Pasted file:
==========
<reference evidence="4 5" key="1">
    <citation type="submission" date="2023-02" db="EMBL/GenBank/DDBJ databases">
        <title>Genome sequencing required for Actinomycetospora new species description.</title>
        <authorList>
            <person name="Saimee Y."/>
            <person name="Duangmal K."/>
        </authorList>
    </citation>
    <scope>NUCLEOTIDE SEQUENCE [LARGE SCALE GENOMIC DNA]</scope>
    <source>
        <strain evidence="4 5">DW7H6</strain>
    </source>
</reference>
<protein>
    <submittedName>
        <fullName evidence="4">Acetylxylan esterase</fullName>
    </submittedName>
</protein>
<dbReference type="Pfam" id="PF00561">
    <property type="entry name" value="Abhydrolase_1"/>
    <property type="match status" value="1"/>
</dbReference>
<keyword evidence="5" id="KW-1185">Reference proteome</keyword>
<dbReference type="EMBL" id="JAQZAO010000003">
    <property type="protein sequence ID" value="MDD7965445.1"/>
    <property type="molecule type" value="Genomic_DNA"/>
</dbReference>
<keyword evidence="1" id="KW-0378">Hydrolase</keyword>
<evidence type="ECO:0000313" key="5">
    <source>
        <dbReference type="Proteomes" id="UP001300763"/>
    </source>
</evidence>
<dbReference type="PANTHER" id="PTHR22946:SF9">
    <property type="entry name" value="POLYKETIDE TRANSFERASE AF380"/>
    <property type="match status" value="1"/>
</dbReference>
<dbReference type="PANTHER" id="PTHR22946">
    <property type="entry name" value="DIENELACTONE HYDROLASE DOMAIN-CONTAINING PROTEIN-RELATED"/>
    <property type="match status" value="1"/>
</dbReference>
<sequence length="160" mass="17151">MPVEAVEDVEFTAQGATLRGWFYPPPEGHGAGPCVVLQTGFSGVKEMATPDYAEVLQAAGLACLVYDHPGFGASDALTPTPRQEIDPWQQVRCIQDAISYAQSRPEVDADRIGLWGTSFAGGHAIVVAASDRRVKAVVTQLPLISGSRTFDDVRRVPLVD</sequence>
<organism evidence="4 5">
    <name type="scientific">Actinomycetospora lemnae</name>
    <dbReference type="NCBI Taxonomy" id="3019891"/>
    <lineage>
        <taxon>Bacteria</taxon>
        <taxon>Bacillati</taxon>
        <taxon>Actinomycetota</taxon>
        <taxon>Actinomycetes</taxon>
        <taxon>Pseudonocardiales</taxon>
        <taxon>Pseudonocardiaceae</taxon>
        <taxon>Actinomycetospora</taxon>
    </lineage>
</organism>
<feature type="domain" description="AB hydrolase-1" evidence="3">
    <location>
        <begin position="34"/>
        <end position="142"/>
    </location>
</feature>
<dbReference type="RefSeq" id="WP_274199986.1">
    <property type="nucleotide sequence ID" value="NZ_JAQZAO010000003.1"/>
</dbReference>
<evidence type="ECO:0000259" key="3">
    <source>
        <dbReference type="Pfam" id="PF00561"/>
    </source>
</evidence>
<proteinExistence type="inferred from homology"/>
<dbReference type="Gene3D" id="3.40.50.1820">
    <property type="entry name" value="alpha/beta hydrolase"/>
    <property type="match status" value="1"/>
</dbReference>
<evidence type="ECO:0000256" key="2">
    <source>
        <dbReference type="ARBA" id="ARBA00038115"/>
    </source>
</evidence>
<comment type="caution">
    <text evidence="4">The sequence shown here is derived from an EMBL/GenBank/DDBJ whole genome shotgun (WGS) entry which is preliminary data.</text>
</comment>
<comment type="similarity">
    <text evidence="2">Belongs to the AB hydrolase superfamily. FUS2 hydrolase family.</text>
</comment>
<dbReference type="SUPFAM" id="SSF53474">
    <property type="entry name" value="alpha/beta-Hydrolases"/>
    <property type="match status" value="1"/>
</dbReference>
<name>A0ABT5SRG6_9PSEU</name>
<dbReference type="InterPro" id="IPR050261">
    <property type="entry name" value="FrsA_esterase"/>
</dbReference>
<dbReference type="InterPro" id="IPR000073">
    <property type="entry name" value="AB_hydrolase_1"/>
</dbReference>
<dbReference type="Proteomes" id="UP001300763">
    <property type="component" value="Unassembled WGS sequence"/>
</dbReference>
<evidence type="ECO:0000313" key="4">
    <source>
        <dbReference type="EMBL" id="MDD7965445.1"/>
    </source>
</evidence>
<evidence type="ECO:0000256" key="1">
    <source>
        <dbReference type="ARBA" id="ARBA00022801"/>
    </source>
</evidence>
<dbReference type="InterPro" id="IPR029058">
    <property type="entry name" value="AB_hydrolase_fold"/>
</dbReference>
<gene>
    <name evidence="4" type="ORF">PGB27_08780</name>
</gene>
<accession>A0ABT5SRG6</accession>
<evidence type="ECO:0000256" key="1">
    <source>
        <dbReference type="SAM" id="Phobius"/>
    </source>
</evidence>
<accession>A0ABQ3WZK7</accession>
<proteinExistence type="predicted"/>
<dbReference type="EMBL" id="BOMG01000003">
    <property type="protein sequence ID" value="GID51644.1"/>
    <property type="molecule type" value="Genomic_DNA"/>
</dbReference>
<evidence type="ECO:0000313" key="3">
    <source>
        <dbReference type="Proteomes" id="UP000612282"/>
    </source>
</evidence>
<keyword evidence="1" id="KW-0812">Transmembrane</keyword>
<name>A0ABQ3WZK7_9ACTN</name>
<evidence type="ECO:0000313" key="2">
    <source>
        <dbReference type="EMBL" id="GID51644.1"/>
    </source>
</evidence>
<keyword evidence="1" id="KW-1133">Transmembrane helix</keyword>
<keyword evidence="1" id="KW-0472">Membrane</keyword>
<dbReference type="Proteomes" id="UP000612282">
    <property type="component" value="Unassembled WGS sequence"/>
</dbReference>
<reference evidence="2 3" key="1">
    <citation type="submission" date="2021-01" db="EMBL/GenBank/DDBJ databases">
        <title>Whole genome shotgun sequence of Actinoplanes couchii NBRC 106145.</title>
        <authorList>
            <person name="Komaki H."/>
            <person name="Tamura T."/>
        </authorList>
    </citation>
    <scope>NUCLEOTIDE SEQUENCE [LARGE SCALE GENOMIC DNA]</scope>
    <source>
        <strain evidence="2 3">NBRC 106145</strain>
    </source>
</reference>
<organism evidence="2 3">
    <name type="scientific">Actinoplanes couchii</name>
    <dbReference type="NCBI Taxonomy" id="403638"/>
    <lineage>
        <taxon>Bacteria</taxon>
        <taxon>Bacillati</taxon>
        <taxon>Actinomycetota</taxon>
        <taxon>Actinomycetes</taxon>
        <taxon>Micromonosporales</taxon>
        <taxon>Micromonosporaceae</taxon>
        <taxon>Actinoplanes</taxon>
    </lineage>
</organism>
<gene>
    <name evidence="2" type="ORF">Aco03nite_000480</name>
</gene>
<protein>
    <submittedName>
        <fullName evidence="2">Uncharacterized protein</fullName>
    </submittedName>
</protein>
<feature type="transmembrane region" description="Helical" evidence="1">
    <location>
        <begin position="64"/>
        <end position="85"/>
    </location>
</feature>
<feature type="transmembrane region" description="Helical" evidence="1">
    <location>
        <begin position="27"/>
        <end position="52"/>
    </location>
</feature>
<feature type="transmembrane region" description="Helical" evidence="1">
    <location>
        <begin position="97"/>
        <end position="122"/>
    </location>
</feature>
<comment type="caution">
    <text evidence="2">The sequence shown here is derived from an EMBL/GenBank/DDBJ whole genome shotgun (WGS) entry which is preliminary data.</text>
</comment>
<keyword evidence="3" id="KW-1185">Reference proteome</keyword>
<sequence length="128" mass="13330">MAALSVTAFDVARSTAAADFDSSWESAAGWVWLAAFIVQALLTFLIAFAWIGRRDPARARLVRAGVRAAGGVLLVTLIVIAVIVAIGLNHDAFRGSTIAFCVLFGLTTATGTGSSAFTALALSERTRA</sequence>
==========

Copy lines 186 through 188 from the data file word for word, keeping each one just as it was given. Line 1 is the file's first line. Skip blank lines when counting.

    <location>
        <begin position="27"/>
        <end position="52"/>